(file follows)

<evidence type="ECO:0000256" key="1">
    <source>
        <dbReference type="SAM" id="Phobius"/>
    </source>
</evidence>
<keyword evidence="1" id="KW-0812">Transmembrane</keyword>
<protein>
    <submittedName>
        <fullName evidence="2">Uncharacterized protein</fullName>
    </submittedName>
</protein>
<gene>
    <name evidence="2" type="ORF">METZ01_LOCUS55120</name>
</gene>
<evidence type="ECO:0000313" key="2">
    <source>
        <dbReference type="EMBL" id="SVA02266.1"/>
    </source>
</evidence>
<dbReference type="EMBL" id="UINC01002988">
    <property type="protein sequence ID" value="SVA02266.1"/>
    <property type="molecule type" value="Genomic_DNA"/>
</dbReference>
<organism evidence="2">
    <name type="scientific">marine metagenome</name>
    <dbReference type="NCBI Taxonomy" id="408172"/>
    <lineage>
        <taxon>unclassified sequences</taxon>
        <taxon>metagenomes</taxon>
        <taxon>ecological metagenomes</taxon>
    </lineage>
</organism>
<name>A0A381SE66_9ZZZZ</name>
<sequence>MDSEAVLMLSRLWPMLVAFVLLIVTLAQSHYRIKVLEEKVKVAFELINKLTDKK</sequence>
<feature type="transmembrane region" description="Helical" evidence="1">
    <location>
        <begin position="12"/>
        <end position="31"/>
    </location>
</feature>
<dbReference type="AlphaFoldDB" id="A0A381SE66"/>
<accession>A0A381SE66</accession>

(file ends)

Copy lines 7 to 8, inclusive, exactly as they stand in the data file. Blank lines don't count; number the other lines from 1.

<protein>
    <submittedName>